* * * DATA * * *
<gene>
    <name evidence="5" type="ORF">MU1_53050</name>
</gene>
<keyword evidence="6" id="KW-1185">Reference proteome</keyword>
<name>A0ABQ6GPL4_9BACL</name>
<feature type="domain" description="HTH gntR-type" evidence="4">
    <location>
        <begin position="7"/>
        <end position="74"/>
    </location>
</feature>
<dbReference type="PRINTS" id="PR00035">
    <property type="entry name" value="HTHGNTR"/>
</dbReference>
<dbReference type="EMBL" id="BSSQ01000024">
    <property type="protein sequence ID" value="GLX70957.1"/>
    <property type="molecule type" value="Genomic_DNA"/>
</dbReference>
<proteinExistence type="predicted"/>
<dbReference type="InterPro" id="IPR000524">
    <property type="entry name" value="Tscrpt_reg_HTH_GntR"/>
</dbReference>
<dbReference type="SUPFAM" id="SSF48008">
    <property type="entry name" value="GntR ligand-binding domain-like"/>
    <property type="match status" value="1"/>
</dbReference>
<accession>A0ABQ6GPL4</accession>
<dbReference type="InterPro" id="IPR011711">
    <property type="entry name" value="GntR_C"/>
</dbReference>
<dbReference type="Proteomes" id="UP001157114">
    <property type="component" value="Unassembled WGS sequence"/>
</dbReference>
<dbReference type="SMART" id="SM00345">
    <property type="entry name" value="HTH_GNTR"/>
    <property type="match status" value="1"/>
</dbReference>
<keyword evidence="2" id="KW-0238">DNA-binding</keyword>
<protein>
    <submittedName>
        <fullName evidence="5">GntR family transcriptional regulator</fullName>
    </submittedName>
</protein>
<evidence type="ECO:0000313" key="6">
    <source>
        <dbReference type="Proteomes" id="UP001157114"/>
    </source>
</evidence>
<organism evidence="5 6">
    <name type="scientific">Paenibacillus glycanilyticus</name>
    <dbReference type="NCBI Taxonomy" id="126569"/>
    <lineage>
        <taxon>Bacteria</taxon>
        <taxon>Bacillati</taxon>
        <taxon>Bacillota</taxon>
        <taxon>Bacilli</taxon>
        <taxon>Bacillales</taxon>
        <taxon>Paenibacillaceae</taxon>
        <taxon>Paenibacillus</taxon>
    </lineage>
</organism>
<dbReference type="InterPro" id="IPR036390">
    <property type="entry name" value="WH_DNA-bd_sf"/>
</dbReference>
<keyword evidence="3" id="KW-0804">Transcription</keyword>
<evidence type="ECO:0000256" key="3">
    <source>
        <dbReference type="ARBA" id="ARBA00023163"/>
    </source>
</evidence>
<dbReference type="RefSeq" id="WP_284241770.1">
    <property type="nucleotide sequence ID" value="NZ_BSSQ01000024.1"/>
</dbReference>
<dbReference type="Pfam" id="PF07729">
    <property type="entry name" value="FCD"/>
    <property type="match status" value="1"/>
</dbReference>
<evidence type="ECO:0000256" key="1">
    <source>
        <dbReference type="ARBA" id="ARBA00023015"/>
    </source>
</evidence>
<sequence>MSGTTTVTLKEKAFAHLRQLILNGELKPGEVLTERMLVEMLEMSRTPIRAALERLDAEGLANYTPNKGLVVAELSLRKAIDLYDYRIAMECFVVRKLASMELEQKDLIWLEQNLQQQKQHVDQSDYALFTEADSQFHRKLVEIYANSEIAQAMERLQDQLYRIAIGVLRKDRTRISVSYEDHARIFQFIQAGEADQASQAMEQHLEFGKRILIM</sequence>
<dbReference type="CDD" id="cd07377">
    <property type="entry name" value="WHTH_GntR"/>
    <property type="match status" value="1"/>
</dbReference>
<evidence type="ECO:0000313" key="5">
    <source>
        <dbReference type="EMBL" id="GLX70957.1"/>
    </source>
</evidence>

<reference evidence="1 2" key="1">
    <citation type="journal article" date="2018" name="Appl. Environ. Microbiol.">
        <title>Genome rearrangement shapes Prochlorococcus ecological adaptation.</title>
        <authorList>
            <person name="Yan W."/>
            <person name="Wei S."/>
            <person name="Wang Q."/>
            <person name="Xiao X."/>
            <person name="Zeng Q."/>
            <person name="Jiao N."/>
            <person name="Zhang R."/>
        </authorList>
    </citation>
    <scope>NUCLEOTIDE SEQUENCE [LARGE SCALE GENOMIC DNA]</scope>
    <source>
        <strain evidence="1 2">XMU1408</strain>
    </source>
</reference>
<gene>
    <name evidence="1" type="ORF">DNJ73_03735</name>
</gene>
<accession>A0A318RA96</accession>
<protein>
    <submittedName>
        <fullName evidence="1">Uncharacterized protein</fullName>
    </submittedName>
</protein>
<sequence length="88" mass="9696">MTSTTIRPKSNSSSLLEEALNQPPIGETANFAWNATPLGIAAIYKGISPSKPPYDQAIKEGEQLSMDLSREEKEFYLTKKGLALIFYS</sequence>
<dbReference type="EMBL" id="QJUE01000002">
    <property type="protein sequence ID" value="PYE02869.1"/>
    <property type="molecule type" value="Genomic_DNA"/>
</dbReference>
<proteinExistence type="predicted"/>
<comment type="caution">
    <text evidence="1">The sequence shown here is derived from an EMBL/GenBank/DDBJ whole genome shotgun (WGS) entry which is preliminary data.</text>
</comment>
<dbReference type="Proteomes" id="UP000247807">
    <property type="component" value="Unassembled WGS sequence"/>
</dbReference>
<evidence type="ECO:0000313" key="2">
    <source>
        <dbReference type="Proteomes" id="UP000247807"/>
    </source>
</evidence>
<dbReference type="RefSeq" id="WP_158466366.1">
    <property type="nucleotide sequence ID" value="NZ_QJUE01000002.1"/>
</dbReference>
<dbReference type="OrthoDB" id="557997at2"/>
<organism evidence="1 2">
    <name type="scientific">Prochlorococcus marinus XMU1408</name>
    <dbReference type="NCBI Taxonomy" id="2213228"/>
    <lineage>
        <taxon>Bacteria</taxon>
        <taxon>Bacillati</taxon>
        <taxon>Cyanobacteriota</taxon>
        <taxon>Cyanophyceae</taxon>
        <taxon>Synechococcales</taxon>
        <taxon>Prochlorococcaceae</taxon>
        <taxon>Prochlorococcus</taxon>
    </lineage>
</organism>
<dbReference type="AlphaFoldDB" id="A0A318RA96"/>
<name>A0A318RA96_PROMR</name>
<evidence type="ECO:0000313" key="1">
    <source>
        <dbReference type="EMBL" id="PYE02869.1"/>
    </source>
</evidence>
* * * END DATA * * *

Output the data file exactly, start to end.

<gene>
    <name evidence="5" type="ORF">MU1_53050</name>
</gene>
<keyword evidence="6" id="KW-1185">Reference proteome</keyword>
<name>A0ABQ6GPL4_9BACL</name>
<feature type="domain" description="HTH gntR-type" evidence="4">
    <location>
        <begin position="7"/>
        <end position="74"/>
    </location>
</feature>
<dbReference type="PRINTS" id="PR00035">
    <property type="entry name" value="HTHGNTR"/>
</dbReference>
<dbReference type="EMBL" id="BSSQ01000024">
    <property type="protein sequence ID" value="GLX70957.1"/>
    <property type="molecule type" value="Genomic_DNA"/>
</dbReference>
<proteinExistence type="predicted"/>
<dbReference type="InterPro" id="IPR000524">
    <property type="entry name" value="Tscrpt_reg_HTH_GntR"/>
</dbReference>
<dbReference type="SUPFAM" id="SSF48008">
    <property type="entry name" value="GntR ligand-binding domain-like"/>
    <property type="match status" value="1"/>
</dbReference>
<accession>A0ABQ6GPL4</accession>
<dbReference type="InterPro" id="IPR011711">
    <property type="entry name" value="GntR_C"/>
</dbReference>
<dbReference type="Proteomes" id="UP001157114">
    <property type="component" value="Unassembled WGS sequence"/>
</dbReference>
<dbReference type="SMART" id="SM00345">
    <property type="entry name" value="HTH_GNTR"/>
    <property type="match status" value="1"/>
</dbReference>
<keyword evidence="2" id="KW-0238">DNA-binding</keyword>
<protein>
    <submittedName>
        <fullName evidence="5">GntR family transcriptional regulator</fullName>
    </submittedName>
</protein>
<evidence type="ECO:0000313" key="6">
    <source>
        <dbReference type="Proteomes" id="UP001157114"/>
    </source>
</evidence>
<organism evidence="5 6">
    <name type="scientific">Paenibacillus glycanilyticus</name>
    <dbReference type="NCBI Taxonomy" id="126569"/>
    <lineage>
        <taxon>Bacteria</taxon>
        <taxon>Bacillati</taxon>
        <taxon>Bacillota</taxon>
        <taxon>Bacilli</taxon>
        <taxon>Bacillales</taxon>
        <taxon>Paenibacillaceae</taxon>
        <taxon>Paenibacillus</taxon>
    </lineage>
</organism>
<dbReference type="InterPro" id="IPR036390">
    <property type="entry name" value="WH_DNA-bd_sf"/>
</dbReference>
<keyword evidence="3" id="KW-0804">Transcription</keyword>
<evidence type="ECO:0000256" key="3">
    <source>
        <dbReference type="ARBA" id="ARBA00023163"/>
    </source>
</evidence>
<dbReference type="RefSeq" id="WP_284241770.1">
    <property type="nucleotide sequence ID" value="NZ_BSSQ01000024.1"/>
</dbReference>
<dbReference type="Pfam" id="PF07729">
    <property type="entry name" value="FCD"/>
    <property type="match status" value="1"/>
</dbReference>
<evidence type="ECO:0000256" key="1">
    <source>
        <dbReference type="ARBA" id="ARBA00023015"/>
    </source>
</evidence>
<sequence>MSGTTTVTLKEKAFAHLRQLILNGELKPGEVLTERMLVEMLEMSRTPIRAALERLDAEGLANYTPNKGLVVAELSLRKAIDLYDYRIAMECFVVRKLASMELEQKDLIWLEQNLQQQKQHVDQSDYALFTEADSQFHRKLVEIYANSEIAQAMERLQDQLYRIAIGVLRKDRTRISVSYEDHARIFQFIQAGEADQASQAMEQHLEFGKRILIM</sequence>
<dbReference type="CDD" id="cd07377">
    <property type="entry name" value="WHTH_GntR"/>
    <property type="match status" value="1"/>
</dbReference>
<evidence type="ECO:0000313" key="5">
    <source>
        <dbReference type="EMBL" id="GLX70957.1"/>
    </source>
</evidence>

<reference evidence="1 2" key="1">
    <citation type="journal article" date="2018" name="Appl. Environ. Microbiol.">
        <title>Genome rearrangement shapes Prochlorococcus ecological adaptation.</title>
        <authorList>
            <person name="Yan W."/>
            <person name="Wei S."/>
            <person name="Wang Q."/>
            <person name="Xiao X."/>
            <person name="Zeng Q."/>
            <person name="Jiao N."/>
            <person name="Zhang R."/>
        </authorList>
    </citation>
    <scope>NUCLEOTIDE SEQUENCE [LARGE SCALE GENOMIC DNA]</scope>
    <source>
        <strain evidence="1 2">XMU1408</strain>
    </source>
</reference>
<gene>
    <name evidence="1" type="ORF">DNJ73_03735</name>
</gene>
<accession>A0A318RA96</accession>
<protein>
    <submittedName>
        <fullName evidence="1">Uncharacterized protein</fullName>
    </submittedName>
</protein>
<sequence length="88" mass="9696">MTSTTIRPKSNSSSLLEEALNQPPIGETANFAWNATPLGIAAIYKGISPSKPPYDQAIKEGEQLSMDLSREEKEFYLTKKGLALIFYS</sequence>
<dbReference type="EMBL" id="QJUE01000002">
    <property type="protein sequence ID" value="PYE02869.1"/>
    <property type="molecule type" value="Genomic_DNA"/>
</dbReference>
<proteinExistence type="predicted"/>
<comment type="caution">
    <text evidence="1">The sequence shown here is derived from an EMBL/GenBank/DDBJ whole genome shotgun (WGS) entry which is preliminary data.</text>
</comment>
<dbReference type="Proteomes" id="UP000247807">
    <property type="component" value="Unassembled WGS sequence"/>
</dbReference>
<evidence type="ECO:0000313" key="2">
    <source>
        <dbReference type="Proteomes" id="UP000247807"/>
    </source>
</evidence>
<dbReference type="RefSeq" id="WP_158466366.1">
    <property type="nucleotide sequence ID" value="NZ_QJUE01000002.1"/>
</dbReference>
<dbReference type="OrthoDB" id="557997at2"/>
<organism evidence="1 2">
    <name type="scientific">Prochlorococcus marinus XMU1408</name>
    <dbReference type="NCBI Taxonomy" id="2213228"/>
    <lineage>
        <taxon>Bacteria</taxon>
        <taxon>Bacillati</taxon>
        <taxon>Cyanobacteriota</taxon>
        <taxon>Cyanophyceae</taxon>
        <taxon>Synechococcales</taxon>
        <taxon>Prochlorococcaceae</taxon>
        <taxon>Prochlorococcus</taxon>
    </lineage>
</organism>
<dbReference type="AlphaFoldDB" id="A0A318RA96"/>
<name>A0A318RA96_PROMR</name>
<evidence type="ECO:0000313" key="1">
    <source>
        <dbReference type="EMBL" id="PYE02869.1"/>
    </source>
</evidence>